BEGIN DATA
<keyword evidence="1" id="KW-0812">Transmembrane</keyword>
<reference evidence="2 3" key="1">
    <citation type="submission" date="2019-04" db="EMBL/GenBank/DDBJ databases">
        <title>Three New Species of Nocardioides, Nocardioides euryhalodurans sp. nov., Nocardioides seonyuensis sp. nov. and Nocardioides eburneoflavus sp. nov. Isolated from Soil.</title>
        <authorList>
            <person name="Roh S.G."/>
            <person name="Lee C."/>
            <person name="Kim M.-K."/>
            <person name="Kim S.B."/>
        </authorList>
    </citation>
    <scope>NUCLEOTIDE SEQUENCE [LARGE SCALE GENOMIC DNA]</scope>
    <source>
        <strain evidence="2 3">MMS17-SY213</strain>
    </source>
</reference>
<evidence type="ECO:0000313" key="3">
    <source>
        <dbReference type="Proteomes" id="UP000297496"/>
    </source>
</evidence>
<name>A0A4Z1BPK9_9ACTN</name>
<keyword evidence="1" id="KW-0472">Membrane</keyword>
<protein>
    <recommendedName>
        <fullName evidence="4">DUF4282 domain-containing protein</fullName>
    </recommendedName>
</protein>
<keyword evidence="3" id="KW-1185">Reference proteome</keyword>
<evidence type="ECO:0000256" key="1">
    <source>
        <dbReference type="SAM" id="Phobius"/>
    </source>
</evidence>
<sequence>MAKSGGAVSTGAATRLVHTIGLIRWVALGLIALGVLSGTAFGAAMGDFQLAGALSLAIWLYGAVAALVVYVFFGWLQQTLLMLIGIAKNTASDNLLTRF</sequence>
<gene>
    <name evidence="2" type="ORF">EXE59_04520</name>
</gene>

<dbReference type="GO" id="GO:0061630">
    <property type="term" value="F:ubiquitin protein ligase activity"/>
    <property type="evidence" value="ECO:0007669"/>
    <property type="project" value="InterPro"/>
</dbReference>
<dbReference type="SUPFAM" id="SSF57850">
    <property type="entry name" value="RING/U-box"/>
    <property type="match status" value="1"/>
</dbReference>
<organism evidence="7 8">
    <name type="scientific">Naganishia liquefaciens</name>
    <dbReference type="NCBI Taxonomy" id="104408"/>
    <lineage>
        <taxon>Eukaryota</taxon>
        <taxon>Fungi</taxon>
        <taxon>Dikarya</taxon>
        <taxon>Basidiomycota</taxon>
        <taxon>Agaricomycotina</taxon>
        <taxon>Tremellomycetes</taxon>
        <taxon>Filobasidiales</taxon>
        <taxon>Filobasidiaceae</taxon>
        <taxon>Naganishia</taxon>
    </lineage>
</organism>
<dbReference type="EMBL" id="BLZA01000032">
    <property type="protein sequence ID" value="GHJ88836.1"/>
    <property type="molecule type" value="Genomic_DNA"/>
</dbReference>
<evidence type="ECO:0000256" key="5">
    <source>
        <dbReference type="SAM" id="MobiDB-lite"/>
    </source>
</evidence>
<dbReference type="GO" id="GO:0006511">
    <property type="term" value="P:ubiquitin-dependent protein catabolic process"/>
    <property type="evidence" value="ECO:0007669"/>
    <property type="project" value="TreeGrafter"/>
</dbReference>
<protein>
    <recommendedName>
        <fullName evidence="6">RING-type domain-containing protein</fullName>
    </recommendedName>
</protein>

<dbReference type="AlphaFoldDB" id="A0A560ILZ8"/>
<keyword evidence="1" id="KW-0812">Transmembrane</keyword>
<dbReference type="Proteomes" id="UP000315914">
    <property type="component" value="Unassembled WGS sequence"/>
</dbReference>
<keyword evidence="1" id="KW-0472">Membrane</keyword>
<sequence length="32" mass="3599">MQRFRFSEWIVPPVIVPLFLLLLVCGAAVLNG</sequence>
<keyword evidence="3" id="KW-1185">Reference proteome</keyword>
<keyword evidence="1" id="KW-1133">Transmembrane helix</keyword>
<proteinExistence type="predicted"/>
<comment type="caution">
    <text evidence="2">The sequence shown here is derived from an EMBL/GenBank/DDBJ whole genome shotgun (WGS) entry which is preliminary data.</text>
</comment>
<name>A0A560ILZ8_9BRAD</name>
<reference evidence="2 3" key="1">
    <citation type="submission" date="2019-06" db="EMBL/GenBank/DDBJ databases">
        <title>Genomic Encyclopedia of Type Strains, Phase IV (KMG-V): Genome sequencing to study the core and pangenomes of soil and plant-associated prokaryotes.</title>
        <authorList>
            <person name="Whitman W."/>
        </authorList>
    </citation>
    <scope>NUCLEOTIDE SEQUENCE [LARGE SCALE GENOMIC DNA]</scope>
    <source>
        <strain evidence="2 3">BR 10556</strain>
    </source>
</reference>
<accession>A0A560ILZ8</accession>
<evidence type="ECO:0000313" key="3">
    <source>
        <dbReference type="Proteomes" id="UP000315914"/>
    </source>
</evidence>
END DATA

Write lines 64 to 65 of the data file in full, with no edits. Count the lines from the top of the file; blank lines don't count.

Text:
    <property type="protein sequence ID" value="GHJ88836.1"/>
    <property type="molecule type" value="Genomic_DNA"/>